It’s worth complaining to Manston for two reasons: they have to record and report it; and they tell you exactly which plane you were complaining about. With enough information about which planes and carriers misbehave, and when, we may be able to spot if there is method to their badness. Cynical curmudgeon that I am, I can’t help wondering if there’s an unwritten schedule operating.
Complaining to Manston about aircraft noise usually turns out to be an unsatisfactory experience. With repetition, it becomes frustrating and then dispiriting – “stuff it, what’s the point?”. This infectious inertia is, of course, all just part of their Evil Plan – draining the life from you by taking ages to do the bare minimum. The standard reply doesn’t answer any direct question you may have asked. You are told that everything is fine, that your complaint has been logged and the details of the flight(s) in question – date, time, aircraft, operator, and possibly some comments.
The logging and the details are what matters. Infratil (the airport operators) are obliged to report on the complaints they receive – they present the figures as number of complaints, and complainants, by area. It’s not nice to see them gloating over low complaint figures that simply don’t reflect the effect that night flights are having. Every time you get one of those frustrating replies from Manston, you’ve actually scored a direct hit – keep it as a trophy. Build a collection if you like.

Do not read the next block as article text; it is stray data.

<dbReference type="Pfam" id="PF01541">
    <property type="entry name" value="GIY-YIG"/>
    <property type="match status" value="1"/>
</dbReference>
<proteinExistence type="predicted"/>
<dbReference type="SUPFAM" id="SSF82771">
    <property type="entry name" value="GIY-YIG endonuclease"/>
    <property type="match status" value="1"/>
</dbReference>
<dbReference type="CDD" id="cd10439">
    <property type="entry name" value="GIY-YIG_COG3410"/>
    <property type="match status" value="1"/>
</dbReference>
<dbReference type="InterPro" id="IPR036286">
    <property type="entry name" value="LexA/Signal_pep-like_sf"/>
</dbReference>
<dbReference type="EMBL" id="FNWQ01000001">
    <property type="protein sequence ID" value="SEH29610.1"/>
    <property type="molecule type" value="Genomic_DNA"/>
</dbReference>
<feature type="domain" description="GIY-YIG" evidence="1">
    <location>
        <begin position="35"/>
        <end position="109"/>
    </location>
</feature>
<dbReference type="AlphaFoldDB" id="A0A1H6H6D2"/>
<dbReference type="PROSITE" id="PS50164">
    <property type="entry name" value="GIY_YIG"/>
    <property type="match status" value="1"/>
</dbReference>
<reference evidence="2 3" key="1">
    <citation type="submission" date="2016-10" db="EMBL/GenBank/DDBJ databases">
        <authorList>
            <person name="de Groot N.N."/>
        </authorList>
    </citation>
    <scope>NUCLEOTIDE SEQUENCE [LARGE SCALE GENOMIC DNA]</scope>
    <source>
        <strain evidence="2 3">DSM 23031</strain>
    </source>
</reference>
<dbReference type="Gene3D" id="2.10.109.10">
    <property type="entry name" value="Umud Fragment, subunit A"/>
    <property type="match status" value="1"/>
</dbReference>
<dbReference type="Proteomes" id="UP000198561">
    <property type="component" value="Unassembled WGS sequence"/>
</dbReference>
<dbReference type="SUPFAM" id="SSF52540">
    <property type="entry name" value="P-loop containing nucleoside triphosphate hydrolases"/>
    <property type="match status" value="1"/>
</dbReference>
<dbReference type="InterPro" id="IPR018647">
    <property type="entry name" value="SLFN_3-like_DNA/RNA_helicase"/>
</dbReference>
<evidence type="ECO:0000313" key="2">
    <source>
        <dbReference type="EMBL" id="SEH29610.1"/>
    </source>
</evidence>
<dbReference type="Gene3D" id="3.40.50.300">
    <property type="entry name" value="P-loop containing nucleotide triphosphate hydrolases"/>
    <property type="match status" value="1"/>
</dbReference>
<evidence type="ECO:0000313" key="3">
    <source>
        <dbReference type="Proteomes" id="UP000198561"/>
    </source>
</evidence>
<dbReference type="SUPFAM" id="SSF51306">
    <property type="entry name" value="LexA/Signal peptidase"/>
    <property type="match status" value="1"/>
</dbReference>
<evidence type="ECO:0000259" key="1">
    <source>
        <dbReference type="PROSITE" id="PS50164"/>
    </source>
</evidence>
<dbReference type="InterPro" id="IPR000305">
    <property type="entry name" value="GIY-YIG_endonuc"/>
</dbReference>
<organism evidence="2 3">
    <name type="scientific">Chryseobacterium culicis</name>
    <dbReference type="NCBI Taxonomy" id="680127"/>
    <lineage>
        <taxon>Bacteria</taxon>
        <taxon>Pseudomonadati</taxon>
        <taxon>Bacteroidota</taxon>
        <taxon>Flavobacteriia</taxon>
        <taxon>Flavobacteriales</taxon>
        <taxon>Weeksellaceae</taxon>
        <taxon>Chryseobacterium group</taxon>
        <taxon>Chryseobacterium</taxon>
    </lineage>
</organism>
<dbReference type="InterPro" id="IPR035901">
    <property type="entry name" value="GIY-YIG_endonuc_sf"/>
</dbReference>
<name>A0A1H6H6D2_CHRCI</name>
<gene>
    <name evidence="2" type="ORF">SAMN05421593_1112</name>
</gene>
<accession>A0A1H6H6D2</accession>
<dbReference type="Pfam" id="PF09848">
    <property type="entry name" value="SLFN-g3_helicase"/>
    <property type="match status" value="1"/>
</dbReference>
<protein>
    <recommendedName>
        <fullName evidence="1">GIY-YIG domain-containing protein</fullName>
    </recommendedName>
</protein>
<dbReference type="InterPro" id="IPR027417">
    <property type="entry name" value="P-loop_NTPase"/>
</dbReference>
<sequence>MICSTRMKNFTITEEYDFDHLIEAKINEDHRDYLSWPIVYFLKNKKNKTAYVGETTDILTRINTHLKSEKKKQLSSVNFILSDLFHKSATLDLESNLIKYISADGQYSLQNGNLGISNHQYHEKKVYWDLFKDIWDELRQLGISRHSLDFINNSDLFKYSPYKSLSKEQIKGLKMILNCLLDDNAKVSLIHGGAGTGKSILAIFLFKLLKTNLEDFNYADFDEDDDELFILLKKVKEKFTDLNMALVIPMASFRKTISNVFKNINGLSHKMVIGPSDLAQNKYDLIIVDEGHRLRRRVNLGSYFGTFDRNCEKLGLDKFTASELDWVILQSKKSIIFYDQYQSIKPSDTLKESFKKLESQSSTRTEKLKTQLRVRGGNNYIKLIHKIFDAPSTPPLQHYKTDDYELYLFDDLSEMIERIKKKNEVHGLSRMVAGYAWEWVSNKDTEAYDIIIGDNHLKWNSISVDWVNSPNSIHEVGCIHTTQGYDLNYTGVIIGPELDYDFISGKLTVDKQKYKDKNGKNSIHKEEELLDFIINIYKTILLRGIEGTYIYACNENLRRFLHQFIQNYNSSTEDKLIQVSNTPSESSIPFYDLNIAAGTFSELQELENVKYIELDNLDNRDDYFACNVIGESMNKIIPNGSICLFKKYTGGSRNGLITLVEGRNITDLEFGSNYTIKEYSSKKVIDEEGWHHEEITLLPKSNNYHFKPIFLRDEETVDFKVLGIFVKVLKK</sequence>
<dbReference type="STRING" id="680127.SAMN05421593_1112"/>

And now we come to those precious details, and my Evil Plan…
Step 1: whenever you hear a night flight, let me know by email or by adding a comment to this article – I need the date, time, and roughly where you were (town, not street). This will give us a rolling record of activity, which we can compare with the BAP report estimate of 2 night flights a week. Ho, ho.
Step 2: use Manston’s online complaints form, which will (should?) send you a confirmation of receipt with a rather oddly re-presented version of your complaint. Hang on to this: if you haven’t had a reply within a fortnight (which is not unknown) you’ll need to chase them.
Step 3: when the reply arrives from Manston, you can dance a jig of glee, knowing that you have scored a double hit – your complaint has been logged, and you have some flight details. Send me the flight details (by email or using the comments at the bottom of this article), and I’ll match them up to the reports that came in at Step 1.
Hey presto! We will steadily build a picture of who’s doing what, and when. If there’s anything that resembles a timetable, Infratil will need to explain it.
Here’s an added bonus: any replies to earlier complaints have suddenly become valuable. Like me, you may be kicking yourself for having binned them, cursing their uselessness, but if you do have any, please send me the flight details – the more the better. Incidentally, if anyone knows a quicker, easier way to get this information, do let me know, and save everyone some time.